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Psychoanalysis Of Victor Frankenstein Frankenstein By Mary Shelley

1252 words - 5 pages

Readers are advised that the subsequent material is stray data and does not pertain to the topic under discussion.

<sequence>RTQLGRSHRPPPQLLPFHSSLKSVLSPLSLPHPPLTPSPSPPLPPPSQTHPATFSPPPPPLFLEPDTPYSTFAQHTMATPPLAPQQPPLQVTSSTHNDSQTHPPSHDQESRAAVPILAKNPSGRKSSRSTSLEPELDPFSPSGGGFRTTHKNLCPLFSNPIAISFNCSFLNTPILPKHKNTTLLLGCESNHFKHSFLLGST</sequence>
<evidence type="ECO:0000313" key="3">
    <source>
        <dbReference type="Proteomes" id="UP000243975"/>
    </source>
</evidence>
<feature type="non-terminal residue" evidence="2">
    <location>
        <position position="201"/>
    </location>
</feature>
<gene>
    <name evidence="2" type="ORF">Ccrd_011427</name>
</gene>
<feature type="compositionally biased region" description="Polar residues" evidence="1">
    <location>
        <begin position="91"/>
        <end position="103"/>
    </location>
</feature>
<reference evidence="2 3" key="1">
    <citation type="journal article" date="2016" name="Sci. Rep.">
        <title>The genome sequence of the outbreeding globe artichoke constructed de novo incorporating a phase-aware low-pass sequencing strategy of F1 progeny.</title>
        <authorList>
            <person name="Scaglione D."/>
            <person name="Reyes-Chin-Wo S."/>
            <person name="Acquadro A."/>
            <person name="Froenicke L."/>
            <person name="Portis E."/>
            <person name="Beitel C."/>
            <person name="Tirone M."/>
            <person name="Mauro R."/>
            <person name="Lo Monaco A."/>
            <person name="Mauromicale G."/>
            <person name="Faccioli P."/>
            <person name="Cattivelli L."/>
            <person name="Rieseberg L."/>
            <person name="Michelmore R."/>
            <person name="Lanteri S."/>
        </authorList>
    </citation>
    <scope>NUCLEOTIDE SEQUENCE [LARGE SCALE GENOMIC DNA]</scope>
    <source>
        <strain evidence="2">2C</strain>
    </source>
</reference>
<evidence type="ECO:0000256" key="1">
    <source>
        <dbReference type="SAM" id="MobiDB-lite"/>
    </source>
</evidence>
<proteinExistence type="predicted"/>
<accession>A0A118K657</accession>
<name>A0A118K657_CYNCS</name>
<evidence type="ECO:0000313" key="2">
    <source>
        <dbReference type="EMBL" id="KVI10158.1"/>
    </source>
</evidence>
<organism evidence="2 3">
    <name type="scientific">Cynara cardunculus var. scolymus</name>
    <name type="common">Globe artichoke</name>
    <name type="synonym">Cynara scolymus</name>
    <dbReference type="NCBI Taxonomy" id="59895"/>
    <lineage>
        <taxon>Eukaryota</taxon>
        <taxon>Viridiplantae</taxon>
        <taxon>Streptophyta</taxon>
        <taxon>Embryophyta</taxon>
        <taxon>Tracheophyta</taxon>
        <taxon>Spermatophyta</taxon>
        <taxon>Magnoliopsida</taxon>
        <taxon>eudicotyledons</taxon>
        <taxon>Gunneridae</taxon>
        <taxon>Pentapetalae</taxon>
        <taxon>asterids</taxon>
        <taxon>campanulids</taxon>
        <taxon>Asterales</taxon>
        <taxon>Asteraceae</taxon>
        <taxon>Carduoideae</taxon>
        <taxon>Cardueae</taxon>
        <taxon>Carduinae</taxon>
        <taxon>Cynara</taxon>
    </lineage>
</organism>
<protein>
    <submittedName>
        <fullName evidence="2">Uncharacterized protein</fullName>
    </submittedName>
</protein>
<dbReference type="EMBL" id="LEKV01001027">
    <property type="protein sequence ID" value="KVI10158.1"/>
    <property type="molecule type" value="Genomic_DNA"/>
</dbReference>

In Mary Shelley's Frankenstein, Victor Frankenstein creates a monster that murders several people, and then flees through Europe to the Arctic Circle. In the beginning of the story, it seems that Frankenstein is simply a scientist chasing a pipe dream of finding the key to eternal life, but closer analysis of the text reveals that Frankenstein is not sane, and possibly suffering from one of many psychology disorders, causing hallucinations and psychosis, it is my contention, that Victor Frankenstein is his monster.Sanity is defined as the quality or state of being sane or the soundness or health of mind by the Merriam-Webster dictionary. Victor Frankenstein shows several obvious signs of being "not sane" by our standards, among them are the storage of corpses inside of his apartment and exhuming the dead for parts to build his monster.The first bit of evidence we have to show that Victor Frankenstein is not sane is the fact that no one in the book notices that he is creating a monster until after he creates it. No one noticed him digging up dead bodies and keeping them in his apartment. "Darkness had no effect upon my fancy; and a churchyard was to me merely the receptacle of bodies deprived of life, which, from being the seat of beauty and strength, had become food for the worm. Now I was led to examine the cause and progress of this decay, and forced to spend days and nights in vaults and charnel-houses. My attention was fixed upon every object the most insupportable to the delicacy of the human feelings. I saw how the fine form of man was degraded and wasted;" (Shelley, p30) The science of anatomy wasn't exactly on the forefront during the Victorian era, and while the scientist that were studying anatomy frequently relied on grave-robbing, it was at great risk to the grave-robber. "Because fresh corpses were much sought after but rare, they correspondingly attracted a premium price. Seven to ten pounds per corpse was the going rate in the 1830s. However, decomposing corpses, if they were not too far advanced in putrefaction, could also be used and provided a useful income for the grave robbers or so-called 'Resurrectionists'. Grave robbing was a relatively easy way to make money, and the perpetrators, if discovered, were far more likely to suffer retribution at the hands of an outraged public than they were to feel the wrath of the judiciary. Exhumation was not technically a crime of theft and although grave robbers were occasionally punished through the courts the legal basis for such is uncertain. Until the law changed in 1820 legal consequences could only arise from grave robbing if any of the victim's possessions were stolen from the grave along with the corpse." (Magellan, Par 19) If people had noticed Frankenstein's behavior, he would have probably been the victim of an angry mob attacking his apartment with torches and pitchforks. This lack of reaction from the townspeople leads us to believe that either Frankenstein's actions are not...

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